The court hearing into the decision to allow fracking to go ahead on the Fylde ended half a day early.
The legal challenge to Communities Secretary Sajid Javid’s decision to allow Cuadrilla’s appeal against plans to drill and frack at Preston News Road was brought by a residents group and by Lytham campaigner Gayzer Frackman.
Protesters maintained a vigil outside the Manchester courtroom as inside High Court judge Sir Ian Dove heard evidence over two days.
On day one, the Preston New Road Action Group said Mr Javid had misconstrued local and national planning policy in letting the fracking scheme go ahead while Mr Frackman argued the minister failed to consider climate change and to protect public health as regulation was not up to standard and the development was production in disguise.
On day two, Rupert Warren QC, for Mr Javid, said any harm to the landscape would be temporary and mitigated and that the opponents had used planning law arguments which could not be applied.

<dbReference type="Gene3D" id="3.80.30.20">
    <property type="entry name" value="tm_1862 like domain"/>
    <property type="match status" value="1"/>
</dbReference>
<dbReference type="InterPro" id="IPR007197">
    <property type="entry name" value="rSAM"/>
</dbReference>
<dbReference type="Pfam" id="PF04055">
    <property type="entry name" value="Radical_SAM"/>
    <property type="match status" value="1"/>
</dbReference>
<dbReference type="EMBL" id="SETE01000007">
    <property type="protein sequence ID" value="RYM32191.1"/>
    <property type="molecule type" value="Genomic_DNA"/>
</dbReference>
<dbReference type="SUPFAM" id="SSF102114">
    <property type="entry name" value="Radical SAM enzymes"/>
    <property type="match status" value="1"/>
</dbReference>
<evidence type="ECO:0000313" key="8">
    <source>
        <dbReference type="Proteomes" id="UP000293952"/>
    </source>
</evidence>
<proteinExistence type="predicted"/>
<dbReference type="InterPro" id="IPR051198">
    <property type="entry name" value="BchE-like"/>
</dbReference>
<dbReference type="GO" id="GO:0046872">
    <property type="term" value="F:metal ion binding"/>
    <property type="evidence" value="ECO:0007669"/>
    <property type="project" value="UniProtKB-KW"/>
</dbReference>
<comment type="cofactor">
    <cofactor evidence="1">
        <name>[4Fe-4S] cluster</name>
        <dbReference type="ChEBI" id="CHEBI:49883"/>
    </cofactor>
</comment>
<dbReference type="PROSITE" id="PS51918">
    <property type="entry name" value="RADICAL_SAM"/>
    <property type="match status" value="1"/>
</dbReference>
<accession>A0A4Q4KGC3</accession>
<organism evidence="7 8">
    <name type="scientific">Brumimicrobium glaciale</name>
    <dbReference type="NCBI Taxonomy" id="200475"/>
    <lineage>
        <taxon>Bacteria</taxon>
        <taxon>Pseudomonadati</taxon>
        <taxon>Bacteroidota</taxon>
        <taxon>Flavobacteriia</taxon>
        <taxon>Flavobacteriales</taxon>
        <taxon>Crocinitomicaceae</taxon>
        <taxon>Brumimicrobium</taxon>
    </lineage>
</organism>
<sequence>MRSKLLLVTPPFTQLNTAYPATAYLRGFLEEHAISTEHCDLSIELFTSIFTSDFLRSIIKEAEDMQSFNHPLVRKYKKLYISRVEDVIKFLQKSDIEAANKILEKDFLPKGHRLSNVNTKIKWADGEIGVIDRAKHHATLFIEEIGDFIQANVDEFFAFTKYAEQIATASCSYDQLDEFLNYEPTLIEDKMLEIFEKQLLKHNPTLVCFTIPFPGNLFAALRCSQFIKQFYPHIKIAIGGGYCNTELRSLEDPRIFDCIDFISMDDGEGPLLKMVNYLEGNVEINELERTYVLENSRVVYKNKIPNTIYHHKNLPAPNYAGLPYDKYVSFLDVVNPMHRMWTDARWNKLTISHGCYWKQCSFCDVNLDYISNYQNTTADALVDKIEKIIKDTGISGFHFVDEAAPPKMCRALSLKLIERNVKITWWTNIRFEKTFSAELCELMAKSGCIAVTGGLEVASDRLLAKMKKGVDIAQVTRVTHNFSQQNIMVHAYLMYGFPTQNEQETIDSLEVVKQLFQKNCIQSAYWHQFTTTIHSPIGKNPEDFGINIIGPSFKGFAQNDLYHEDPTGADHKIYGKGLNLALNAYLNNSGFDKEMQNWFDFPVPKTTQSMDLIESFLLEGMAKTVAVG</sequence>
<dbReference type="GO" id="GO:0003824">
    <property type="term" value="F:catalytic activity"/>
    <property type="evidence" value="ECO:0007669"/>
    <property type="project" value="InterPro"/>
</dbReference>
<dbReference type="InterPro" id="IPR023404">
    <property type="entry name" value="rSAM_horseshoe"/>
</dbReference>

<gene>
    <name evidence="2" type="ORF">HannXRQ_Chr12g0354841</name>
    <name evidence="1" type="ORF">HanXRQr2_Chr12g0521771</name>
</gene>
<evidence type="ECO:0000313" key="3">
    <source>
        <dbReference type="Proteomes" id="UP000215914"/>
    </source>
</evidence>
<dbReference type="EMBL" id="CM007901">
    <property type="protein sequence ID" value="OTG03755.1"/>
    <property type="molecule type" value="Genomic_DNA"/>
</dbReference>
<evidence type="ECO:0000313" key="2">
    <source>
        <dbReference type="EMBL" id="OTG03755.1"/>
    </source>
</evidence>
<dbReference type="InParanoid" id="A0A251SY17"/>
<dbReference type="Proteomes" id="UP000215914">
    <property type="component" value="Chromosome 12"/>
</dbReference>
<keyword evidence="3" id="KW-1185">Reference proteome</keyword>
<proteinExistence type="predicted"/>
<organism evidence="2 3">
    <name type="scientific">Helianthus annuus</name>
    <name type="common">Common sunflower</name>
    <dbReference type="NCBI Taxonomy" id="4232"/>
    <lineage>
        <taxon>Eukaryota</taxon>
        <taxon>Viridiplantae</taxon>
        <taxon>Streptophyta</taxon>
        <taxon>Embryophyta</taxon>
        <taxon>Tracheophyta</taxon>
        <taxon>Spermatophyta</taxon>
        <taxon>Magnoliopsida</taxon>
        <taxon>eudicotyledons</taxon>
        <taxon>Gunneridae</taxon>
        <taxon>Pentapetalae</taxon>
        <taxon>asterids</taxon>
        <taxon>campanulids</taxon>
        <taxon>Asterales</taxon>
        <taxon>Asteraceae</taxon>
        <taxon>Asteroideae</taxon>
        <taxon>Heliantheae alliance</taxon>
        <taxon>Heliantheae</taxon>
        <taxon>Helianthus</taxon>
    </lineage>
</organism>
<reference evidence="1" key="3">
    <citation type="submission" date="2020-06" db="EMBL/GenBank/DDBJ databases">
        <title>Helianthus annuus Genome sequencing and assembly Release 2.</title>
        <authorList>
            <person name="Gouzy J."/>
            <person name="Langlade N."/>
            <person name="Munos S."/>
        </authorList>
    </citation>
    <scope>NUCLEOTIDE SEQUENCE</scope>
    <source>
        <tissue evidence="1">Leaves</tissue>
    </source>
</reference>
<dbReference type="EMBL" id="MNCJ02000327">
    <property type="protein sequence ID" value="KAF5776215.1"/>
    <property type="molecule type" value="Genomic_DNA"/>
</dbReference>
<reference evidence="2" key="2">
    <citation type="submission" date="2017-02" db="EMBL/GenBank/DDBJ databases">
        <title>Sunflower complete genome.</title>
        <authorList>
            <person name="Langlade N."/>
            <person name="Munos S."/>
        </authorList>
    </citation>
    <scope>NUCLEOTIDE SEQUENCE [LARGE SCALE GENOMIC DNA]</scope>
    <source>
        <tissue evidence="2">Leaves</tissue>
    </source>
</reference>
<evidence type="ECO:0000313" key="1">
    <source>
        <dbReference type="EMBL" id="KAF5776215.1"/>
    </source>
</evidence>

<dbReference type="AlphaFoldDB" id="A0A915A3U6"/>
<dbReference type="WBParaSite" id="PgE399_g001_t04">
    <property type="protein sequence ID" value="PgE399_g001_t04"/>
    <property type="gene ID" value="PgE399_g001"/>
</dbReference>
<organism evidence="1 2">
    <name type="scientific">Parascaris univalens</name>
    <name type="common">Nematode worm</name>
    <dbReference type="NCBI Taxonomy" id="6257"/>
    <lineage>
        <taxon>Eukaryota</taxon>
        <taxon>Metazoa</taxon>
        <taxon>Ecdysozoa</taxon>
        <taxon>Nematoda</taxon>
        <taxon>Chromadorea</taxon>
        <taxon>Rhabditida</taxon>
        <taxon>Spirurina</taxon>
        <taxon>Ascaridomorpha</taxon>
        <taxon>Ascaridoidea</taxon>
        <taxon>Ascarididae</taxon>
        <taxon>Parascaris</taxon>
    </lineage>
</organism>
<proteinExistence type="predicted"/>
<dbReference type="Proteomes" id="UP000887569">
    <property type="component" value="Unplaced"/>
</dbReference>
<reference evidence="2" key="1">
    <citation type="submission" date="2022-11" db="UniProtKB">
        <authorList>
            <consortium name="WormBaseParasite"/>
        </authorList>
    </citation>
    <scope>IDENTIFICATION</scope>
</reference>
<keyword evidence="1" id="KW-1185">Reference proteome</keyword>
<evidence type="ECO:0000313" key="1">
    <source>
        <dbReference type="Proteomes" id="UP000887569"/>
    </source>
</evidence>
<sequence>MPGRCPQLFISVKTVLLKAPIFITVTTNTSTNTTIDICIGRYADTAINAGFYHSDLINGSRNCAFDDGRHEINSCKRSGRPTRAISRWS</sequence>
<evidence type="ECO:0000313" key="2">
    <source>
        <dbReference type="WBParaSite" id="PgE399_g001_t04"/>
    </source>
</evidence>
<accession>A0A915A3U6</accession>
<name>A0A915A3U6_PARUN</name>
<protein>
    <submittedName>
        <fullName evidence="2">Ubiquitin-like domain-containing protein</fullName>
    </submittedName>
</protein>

Nathalie Lieven, QC, for Cuadrilla, said the climate change argument was flawed and not applicable while the inquiry inspector had accepted there would be no harm to residents’ health.
Sir Ian Dove, ending the hearing on Thursday evening, said his work was now beginning in ruling on the appeals.
He could give no firm timescale on when the judgement would be released, although interested parties thought it could be expected within two to three weeks.
Pat Davies, chairman of of Preston New Road Action Group, speaking afterward, said: “We are grateful to our legal team for their hard work and case presentation.
“Our community said no, Lancashire County Council development committee said no and we look forward to the outcome.”
A Cuadrilla spokesman said: “Cuadrilla was happy to actively defend the challenge alongside the Government and we remain confident that the planning consents will not be overturned.”